The Denial of Death?

20 05 2013

1895Ernest Becker wrote in his Pulitzer Price winning book, The Denial of Death, many profound things about how man copes with the fact of death. In Christian circles, idolatry (making anything else but God one’s ultimate significance) is often seen in illegal or immoral categories, but Becker’s interpretation is insightful, idolatry is a coping mechanism, to intoxicate oneself by indulgence to forget the fact that the moment we are born, we are all dying:

Modern man is drinking and drugging himself out of awareness, or he spends his time shopping, which is the same thing. As awareness calls for types of heroic dedication that his culture no longer provides for him, society contrives to help him forget. In the mysterious way in which life is given to us in evolution on this planet, it pushes in the direction of its own expansion. We don’t understand it simply because we don’t know the purpose of creation; we only feel life straining in ourselves and see it thrashing others about as they devour each other. Life seeks to expand in an unknown direction for unknown reasons…..

Yet, at the same time, as the Eastern sages also knew, man is a worm and food for worms. This is the paradox: he is out of nature and hopelessly in it; he is dual, up in the stars and yet housed in a heart-pumping, breath-gasping body that once belonged to a fish and still carries the gill-marks to prove it. His body is a material fleshy casing that is alien to him in many ways—the strangest and most repugnant way being that it aches and bleeds and will decay and die. Man is literally split in two: he has an awareness of his own splendid uniqueness in that he sticks out of nature with a towering majesty, and yet he goes back into the ground a few feet in order to blindly and dumbly rot and disappear forever. It is a terrifying dilemma to be in and to have to live with. The lower animals are, of course, spared this painful contradiction, as they lack a symbolic identity and the self-consciousness that goes with it. They merely act and move reflexively as they are driven by their instincts. If they pause at all, it is only a physical pause; inside they are anonymous, and even their faces have no name. They live in a world without time, pulsating, as it were, in a state of dumb being. This is what has made it so simple to shoot down whole herds of buffalo or elephants. The animals don’t know that death is happening and continue grazing placidly while others drop alongside them. The knowledge of death is reflective and conceptual, and animals are spared it. They live and they disappear with the same thoughtlessness: a few minutes of fear, a few seconds of anguish, and it is over. But to live a whole lifetime with the fate of death haunting one’s dreams and even the most sun-filled days—that’s something else.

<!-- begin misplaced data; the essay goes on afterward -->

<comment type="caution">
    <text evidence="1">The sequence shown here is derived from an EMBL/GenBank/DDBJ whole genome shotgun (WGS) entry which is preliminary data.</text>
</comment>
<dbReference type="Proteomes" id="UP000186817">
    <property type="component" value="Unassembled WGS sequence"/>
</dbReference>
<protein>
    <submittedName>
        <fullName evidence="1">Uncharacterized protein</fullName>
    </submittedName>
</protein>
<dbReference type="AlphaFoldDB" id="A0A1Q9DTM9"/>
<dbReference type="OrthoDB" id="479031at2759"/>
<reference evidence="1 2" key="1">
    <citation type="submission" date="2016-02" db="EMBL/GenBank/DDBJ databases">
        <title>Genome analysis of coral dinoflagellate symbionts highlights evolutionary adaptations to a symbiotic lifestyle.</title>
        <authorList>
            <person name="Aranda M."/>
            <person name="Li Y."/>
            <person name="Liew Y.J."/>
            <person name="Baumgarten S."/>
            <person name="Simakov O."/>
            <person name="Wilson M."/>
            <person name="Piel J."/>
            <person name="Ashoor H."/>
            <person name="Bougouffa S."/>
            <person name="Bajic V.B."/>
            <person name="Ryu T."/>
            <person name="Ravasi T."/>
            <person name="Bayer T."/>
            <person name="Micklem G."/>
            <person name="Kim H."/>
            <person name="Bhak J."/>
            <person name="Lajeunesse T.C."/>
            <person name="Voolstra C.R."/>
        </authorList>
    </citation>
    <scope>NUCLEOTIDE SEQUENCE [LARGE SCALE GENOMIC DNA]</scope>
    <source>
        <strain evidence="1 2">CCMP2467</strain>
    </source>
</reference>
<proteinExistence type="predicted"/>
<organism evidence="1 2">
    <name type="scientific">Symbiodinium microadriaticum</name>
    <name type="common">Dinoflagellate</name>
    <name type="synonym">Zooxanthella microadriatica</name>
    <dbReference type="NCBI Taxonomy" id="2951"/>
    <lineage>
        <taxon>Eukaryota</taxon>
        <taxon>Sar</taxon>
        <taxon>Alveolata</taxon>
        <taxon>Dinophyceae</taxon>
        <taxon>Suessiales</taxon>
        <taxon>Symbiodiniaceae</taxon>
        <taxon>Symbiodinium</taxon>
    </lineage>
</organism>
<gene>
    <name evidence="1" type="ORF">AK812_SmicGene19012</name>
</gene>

It seems he was picking up on a fact that was given to us even in Ecclesiastes 9:

It is the same for all, since the same event happens to the righteous and the wicked, to the good and the evil, to the clean and the unclean, to him who sacrifices and him who does not sacrifice. As the good one is, so is the sinner, and he who swears is as he who shuns an oath. This is an evil in all that is done under the su, that the same event happens to all. Also, the hearts of the children of man are full of evil, and madness is in their hearts while they live, and after that they go to the dead.

D.A. Carson, the NT scholar, said once in a talk that the last taboo in our current culture is the subject of death, that we can openly talk about sexually explicit content without a blink, yet when you mention that someone is dying, everyone begins to squirm and silence feels heavy in the air. This may be because we are creatures of hope, we don’t realize that hope is something that cannot last in things that are seen. Even people who think they place hope in unseen things, many times don’t believe it, they don’t live it. And as Becker observed, we start to indulge ourselves, whether with alcohol or shopping, to forget our finitude. Hope is an interesting thing; it is only as strong as what you place it in, and lasts as long as its object. 

Though Becker’s description was correct, I do not think he gives a proper prescription for the problem of death. He says that we often are in denial of it, yes, but, I think, the solution is not so distant, which is, we deny death. Of course, not of our own accord or power because, again, we all die. But we deny death through one where death could not consume, where death was left impotent, where death was only a marker in time. Hope in such changes death from the end of all things to the beginning of the rest of everything.

Here is a story (from SOULPANCAKE) of a man who died today, of Zach Sobiech, who I want to believe, had this kind of hope. No, more importantly, I want to believe, he placed his hope in someone that is greater. But regardless, we can affirm that he left something respectable, something great behind for the rest of us, who will all sometime, somewhere, somehow face our death.

(seen first on “Upworthy“)




2 responses

26 05 2013

The Becker passage is great. Thanks for sharing it.

17 06 2015
MERS, Fear, and Selfish Faith | Paul's Mental Meanderings

[…] is real, unpredictable, and most prominently uncontrollable. Couple years back, I wrote a post on Ernest Becker’s Pulizer Prize winning book The Denial of Death. We are reminded again how Becker was right in how humanity uses everything and anything to drown […]

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